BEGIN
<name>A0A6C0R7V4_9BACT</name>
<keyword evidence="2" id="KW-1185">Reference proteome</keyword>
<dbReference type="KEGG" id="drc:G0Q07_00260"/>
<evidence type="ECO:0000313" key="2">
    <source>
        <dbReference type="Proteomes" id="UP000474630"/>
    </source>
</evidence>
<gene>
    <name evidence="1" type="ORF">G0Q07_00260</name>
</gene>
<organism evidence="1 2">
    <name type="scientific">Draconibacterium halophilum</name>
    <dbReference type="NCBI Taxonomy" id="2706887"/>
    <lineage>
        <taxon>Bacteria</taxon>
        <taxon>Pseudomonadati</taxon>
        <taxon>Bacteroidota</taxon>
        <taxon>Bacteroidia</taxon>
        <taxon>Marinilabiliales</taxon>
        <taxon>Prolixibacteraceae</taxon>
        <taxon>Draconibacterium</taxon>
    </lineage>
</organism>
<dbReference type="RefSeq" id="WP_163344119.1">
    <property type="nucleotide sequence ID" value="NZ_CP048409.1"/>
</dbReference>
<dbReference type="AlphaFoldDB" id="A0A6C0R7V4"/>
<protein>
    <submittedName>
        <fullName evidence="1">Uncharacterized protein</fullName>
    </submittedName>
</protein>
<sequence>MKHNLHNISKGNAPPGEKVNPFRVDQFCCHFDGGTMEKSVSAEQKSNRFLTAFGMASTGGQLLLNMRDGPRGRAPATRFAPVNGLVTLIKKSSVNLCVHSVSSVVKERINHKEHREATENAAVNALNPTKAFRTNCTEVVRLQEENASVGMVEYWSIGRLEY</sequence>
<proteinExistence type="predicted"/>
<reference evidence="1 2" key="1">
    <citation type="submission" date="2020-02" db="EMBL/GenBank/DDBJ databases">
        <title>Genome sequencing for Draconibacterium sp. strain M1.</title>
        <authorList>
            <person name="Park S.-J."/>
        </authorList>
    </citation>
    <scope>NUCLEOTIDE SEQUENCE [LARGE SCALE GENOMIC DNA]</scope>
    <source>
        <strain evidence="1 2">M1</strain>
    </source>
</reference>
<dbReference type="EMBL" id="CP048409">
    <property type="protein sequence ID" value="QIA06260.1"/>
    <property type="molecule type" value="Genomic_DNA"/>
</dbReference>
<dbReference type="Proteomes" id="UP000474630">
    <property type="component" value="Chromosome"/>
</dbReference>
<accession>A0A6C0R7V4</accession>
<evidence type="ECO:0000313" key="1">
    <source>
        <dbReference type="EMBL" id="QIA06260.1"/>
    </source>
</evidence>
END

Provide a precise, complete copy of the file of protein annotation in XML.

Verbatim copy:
<name>A0A6C0R7V4_9BACT</name>
<keyword evidence="2" id="KW-1185">Reference proteome</keyword>
<dbReference type="KEGG" id="drc:G0Q07_00260"/>
<evidence type="ECO:0000313" key="2">
    <source>
        <dbReference type="Proteomes" id="UP000474630"/>
    </source>
</evidence>
<gene>
    <name evidence="1" type="ORF">G0Q07_00260</name>
</gene>
<organism evidence="1 2">
    <name type="scientific">Draconibacterium halophilum</name>
    <dbReference type="NCBI Taxonomy" id="2706887"/>
    <lineage>
        <taxon>Bacteria</taxon>
        <taxon>Pseudomonadati</taxon>
        <taxon>Bacteroidota</taxon>
        <taxon>Bacteroidia</taxon>
        <taxon>Marinilabiliales</taxon>
        <taxon>Prolixibacteraceae</taxon>
        <taxon>Draconibacterium</taxon>
    </lineage>
</organism>
<dbReference type="RefSeq" id="WP_163344119.1">
    <property type="nucleotide sequence ID" value="NZ_CP048409.1"/>
</dbReference>
<dbReference type="AlphaFoldDB" id="A0A6C0R7V4"/>
<protein>
    <submittedName>
        <fullName evidence="1">Uncharacterized protein</fullName>
    </submittedName>
</protein>
<sequence>MKHNLHNISKGNAPPGEKVNPFRVDQFCCHFDGGTMEKSVSAEQKSNRFLTAFGMASTGGQLLLNMRDGPRGRAPATRFAPVNGLVTLIKKSSVNLCVHSVSSVVKERINHKEHREATENAAVNALNPTKAFRTNCTEVVRLQEENASVGMVEYWSIGRLEY</sequence>
<proteinExistence type="predicted"/>
<reference evidence="1 2" key="1">
    <citation type="submission" date="2020-02" db="EMBL/GenBank/DDBJ databases">
        <title>Genome sequencing for Draconibacterium sp. strain M1.</title>
        <authorList>
            <person name="Park S.-J."/>
        </authorList>
    </citation>
    <scope>NUCLEOTIDE SEQUENCE [LARGE SCALE GENOMIC DNA]</scope>
    <source>
        <strain evidence="1 2">M1</strain>
    </source>
</reference>
<dbReference type="EMBL" id="CP048409">
    <property type="protein sequence ID" value="QIA06260.1"/>
    <property type="molecule type" value="Genomic_DNA"/>
</dbReference>
<dbReference type="Proteomes" id="UP000474630">
    <property type="component" value="Chromosome"/>
</dbReference>
<accession>A0A6C0R7V4</accession>
<evidence type="ECO:0000313" key="1">
    <source>
        <dbReference type="EMBL" id="QIA06260.1"/>
    </source>
</evidence>